I usually have no feelings on the designated hitter. But between the Franco/Kingery/Hernandez infield situation and the Williams/Altherr kerfuffle in the outfield, you can’t deny that the DH wouldn’t make it a lot easier to deal with. (Yes, I hear your BOOOs, and I don’t care.)

But since that’s not going to happen, let’s take a look at the Phillies pitching situation. And compared to the start of the offseason, it’s much improved. Jake Arrieta will be with the Phillies for at least a few years, and unless he decides to precede every pitch with a weird, new dance wind-up, he’s almost guaranteed to provide an upgrade over Jerad Eickhoff, Vince Velasquez, Nick Pivetta, and literally anyone else vying for the Phillies’ fifth rotation spot.

Arrieta will join Aaron Nola at the top of the rotation, and oh what a top it will be. Nola has gotten better every year he’s spent in the majors, and showed real brilliance in 2017. It should be fun to watch him in 2018. For Jerad Eickhoff, who spent 2017 being both bad and injured, 2018 is his chance to recapture his 2017 glory. And he’ll start doing that just as soon as he spends 6-8 weeks recovering from a strained lat!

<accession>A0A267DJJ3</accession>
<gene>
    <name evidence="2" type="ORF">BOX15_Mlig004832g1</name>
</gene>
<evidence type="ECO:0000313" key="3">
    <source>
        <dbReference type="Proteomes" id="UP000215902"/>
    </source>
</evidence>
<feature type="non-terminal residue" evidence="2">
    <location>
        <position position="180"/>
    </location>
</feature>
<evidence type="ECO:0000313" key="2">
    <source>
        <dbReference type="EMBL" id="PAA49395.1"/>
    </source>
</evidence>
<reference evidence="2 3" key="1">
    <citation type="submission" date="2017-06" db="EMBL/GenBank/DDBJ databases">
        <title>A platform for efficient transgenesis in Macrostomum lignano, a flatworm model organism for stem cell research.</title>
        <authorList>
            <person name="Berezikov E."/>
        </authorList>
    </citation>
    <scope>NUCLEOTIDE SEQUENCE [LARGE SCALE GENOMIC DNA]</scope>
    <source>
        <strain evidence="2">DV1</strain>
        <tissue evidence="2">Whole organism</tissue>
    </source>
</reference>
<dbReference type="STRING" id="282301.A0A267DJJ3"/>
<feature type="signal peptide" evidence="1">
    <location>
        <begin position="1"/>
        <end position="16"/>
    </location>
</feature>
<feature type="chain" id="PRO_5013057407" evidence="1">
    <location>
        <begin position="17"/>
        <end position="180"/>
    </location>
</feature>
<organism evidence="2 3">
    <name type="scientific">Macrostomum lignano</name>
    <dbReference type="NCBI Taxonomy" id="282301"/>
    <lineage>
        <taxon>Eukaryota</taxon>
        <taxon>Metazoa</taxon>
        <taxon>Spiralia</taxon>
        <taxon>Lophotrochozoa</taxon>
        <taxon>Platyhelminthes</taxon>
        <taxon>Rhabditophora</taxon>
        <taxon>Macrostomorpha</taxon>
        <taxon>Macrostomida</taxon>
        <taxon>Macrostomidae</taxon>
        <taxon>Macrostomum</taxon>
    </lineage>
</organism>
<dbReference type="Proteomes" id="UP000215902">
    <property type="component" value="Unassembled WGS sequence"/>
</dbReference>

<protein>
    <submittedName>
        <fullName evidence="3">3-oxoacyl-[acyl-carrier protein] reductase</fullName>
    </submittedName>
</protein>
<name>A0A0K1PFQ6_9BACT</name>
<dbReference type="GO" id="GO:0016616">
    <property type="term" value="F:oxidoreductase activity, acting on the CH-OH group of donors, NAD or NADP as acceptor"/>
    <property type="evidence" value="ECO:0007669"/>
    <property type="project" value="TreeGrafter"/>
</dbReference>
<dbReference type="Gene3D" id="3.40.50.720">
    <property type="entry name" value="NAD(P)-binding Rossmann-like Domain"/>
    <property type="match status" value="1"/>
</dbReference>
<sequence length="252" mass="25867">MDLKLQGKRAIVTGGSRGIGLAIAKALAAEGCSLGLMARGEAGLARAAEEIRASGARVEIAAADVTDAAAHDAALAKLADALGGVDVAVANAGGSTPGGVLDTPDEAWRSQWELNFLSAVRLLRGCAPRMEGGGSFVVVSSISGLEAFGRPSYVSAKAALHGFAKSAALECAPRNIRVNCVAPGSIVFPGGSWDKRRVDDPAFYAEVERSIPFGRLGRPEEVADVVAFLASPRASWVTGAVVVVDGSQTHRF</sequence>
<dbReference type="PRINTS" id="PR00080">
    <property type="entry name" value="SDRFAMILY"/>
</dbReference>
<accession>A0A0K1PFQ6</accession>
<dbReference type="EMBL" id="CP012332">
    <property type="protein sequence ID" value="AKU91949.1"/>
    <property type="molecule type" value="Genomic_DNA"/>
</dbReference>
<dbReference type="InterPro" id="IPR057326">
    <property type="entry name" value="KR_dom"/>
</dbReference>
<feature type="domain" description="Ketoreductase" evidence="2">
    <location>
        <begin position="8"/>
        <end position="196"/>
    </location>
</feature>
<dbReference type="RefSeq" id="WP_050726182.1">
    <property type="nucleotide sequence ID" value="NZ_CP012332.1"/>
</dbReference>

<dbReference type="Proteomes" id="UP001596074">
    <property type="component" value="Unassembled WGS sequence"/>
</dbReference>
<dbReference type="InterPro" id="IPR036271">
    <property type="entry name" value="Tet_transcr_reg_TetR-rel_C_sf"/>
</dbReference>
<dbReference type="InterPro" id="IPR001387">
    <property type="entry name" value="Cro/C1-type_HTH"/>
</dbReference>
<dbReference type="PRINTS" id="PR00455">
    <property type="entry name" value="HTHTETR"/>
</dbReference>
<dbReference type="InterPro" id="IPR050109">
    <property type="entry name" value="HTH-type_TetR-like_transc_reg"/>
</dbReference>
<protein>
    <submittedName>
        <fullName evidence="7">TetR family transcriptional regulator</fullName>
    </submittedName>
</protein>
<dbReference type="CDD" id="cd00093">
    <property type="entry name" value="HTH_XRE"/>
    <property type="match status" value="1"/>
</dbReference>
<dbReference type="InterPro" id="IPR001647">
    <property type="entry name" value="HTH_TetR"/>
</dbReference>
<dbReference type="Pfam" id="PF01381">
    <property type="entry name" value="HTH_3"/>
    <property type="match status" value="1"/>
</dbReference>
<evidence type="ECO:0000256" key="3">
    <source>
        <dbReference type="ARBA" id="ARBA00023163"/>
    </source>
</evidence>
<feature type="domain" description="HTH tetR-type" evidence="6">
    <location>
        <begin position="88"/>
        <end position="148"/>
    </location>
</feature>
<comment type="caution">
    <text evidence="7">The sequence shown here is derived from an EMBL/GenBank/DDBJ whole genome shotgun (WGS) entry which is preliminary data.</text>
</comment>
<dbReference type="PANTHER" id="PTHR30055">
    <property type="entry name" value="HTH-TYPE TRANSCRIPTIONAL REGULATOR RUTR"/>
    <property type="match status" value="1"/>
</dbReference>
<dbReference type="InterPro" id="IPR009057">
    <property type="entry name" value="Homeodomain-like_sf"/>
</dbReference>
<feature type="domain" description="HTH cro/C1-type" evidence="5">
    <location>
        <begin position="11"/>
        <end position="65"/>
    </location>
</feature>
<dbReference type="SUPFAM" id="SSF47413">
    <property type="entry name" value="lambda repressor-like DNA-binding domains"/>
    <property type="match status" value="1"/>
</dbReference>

And we can’t forget Vince Velasquez! He also spent 2017 being injured and bad, and there was that persistent, nagging thought that he’d be a better closer than starter. But for all of that, he’s had a decent spring training and he’s not currently injured. Add that to his newfound confidence and fondness for new manager Gabe Kapler, and maybe we’ve got the start of a Velasquez renaissance. A Velasquez-sance.